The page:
Toughie 484

Toughie No 484 by Petitjean

The French Connection

+ – + – + – + – + – + – + – +

BD Rating – Difficulty ***Enjoyment **

I can’t pretend that I enjoyed this one a great deal (and I don’t think that’s just down to post-Ashes tiredness – well-done to the lads!). There is the usual CluedUp problem of having to hunt around to find the full enumeration for several clues, then we have no less than 13 anagrams to plough through. A bit 15d for me, although Petitjean would probably say “de trop” since he’s started to give his indicators in French! I’m sure that some people will have loved it so let’s have a full range of comments!
This is my last review of 2010 so may I wish everyone a Very Happy New Year – see you all in 2011.

Across Clues

1a  Teach Latin lover lap-dancing with kind of number that’s chaotic (3,4,3,5)
{ALL OVER THE PLACE} – the definition is chaotic and it’s an anagram (dancing) of TEACH L(atin) LOVER LAP followed by the kind of number that identifies a food additive.

9a  Animated anti-European entering in a row (7,2)
{LIVENED UP} – start with a phrase meaning in a row and insert (entering) V (anti, versus) and E(uropean) to make a phrasal verb meaning animated or instilled some spirit into.

10a  See 26a

11a  Herb garden out back of shed worked over at both ends (7)
{OREGANO} – this herb comes from an anagram (worked) of GAR(d)EN, with the last letter (back) of sheD taken out, with O(ver) (cricket term) at both ends.

12a  School day came unexpectedly (7)
{ACADEMY} – a posh school is an anagram (unexpectedly) of DAY CAME.

13a  See 1d

14a  Being single feels no different (7)
{ONESELF} – an anagram (different) of FEELS NO.

17a  Endlessly confused state of affairs with dismissal of leading legal authority (7)
{MAESTRO} – start with a word, from Dutch, meaning a confused state of affairs and drop both the last letter (endlessly) and the first letter (leading) of L(egal) to leave an authority or acknowledged master.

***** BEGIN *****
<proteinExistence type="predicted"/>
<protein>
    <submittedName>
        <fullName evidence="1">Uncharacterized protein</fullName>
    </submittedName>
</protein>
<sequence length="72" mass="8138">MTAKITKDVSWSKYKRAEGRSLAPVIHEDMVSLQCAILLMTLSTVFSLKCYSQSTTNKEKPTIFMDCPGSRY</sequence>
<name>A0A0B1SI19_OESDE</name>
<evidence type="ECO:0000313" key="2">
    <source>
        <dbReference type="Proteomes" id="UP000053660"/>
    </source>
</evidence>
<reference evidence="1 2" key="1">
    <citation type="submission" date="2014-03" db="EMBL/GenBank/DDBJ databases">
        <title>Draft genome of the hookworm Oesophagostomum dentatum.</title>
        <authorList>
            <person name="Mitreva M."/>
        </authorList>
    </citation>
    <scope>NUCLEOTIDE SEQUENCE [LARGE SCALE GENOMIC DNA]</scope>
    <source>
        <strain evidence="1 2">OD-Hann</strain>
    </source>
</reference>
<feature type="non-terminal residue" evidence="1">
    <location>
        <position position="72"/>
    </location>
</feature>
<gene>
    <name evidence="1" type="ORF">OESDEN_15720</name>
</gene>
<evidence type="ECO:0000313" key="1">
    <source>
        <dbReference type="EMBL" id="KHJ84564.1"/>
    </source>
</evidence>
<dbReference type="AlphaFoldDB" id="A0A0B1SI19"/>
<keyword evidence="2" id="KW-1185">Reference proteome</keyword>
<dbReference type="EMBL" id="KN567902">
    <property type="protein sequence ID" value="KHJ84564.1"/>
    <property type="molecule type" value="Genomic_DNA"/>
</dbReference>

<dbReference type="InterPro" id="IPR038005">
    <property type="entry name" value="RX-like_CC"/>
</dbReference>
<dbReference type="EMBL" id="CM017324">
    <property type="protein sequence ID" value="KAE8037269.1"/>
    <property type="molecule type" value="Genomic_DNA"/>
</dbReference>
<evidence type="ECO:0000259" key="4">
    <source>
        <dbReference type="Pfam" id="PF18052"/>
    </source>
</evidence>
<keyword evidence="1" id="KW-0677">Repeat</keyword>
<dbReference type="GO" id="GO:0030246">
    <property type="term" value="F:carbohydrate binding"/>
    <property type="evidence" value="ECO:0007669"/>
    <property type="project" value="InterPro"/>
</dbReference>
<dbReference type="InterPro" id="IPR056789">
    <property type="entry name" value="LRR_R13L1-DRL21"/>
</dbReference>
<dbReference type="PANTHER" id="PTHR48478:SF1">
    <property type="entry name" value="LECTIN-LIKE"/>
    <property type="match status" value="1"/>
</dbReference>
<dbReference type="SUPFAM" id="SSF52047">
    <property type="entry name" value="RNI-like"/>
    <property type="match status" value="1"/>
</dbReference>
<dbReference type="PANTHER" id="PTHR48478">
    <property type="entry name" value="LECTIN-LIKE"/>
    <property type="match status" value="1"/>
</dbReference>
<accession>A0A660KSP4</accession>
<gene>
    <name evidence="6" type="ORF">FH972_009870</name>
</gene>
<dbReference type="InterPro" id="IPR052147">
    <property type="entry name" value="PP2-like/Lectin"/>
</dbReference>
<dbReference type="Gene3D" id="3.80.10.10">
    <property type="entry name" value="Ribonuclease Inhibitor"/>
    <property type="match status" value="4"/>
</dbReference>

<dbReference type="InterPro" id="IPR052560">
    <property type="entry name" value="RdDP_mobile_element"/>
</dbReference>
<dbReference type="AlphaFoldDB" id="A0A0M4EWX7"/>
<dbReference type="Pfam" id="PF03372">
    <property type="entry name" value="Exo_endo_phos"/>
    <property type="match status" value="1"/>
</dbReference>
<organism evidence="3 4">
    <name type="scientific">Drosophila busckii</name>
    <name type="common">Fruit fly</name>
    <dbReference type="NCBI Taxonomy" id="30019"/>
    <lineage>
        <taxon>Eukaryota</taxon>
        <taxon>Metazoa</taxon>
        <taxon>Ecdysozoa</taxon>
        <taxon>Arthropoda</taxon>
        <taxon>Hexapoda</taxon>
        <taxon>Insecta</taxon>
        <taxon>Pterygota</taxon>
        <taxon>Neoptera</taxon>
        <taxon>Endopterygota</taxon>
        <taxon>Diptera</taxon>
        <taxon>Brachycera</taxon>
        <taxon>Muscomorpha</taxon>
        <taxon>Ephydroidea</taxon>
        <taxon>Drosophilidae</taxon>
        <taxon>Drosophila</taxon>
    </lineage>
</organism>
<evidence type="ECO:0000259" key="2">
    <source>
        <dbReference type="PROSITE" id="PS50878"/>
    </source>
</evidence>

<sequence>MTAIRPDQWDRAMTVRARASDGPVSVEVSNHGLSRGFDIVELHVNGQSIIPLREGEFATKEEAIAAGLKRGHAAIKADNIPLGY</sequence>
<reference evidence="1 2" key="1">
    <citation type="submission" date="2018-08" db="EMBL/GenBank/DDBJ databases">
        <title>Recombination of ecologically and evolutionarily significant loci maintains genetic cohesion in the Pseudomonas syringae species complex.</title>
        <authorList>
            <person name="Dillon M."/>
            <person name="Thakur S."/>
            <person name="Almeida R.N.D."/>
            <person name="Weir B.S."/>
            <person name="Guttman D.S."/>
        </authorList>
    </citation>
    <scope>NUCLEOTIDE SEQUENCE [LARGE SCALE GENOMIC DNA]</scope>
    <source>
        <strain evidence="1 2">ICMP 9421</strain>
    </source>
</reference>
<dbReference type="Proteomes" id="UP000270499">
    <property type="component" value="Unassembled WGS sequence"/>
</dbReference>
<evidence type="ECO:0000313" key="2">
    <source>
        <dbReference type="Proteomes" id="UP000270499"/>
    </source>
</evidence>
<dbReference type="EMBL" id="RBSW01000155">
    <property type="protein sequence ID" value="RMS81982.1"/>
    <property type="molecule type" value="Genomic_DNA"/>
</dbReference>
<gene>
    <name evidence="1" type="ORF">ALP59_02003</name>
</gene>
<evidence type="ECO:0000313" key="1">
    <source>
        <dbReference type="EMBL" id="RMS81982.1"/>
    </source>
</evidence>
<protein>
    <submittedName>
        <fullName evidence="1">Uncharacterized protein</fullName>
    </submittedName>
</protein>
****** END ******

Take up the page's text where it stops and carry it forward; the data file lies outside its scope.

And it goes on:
19a  Utter calm unexpectedly enveloping one meeting former partner (7)
{EXCLAIM} – a verb meaning to utter is an anagram (unexpectedly) of CALM around (enveloping) I (one) which follows (meeting) a former partner.

22a  ‘Warm and dry’ say the French about part of Africa (7)
{ALGERIA} – stitch together a verb to warm and dry clothes, the abbreviation for say and a French definite article and then reverse the lot (about) to make a North African country which was once under French rule.

24a  ‘Brideshead Revisited’ following Flyte’s terminal decline (3)
{EBB} – the definition is decline. Put two instances (revisited) of the first letter (head) of B(rides) after the last letter (terminal) of (Flyt)E. Some will object to the way both the Bs and the E are clued but both seem fine to me.

25a  Extract of jalapeno’s trumpeted as cure-all (7)
{NOSTRUM} – a cure-all may be extracted from the clue.

26a/10a  Daniel Lanois produced ‘Midnight At The Oasis’ for one popular duo (4,3,5)
{STAN AND OLLIE} – the forenames of a comedy duo are an anagram of DANIEL LANOIS after one of the Is has been replaced by the middle letter of “night at The oasis”. Daniel Lanois is apparently a Canadian producer, so I assume that the surface is relevant but I don’t know how.

28a  Franco-German approval for board (5)
{OUIJA} – a very old chestnut requiring the word for yes in the two languages.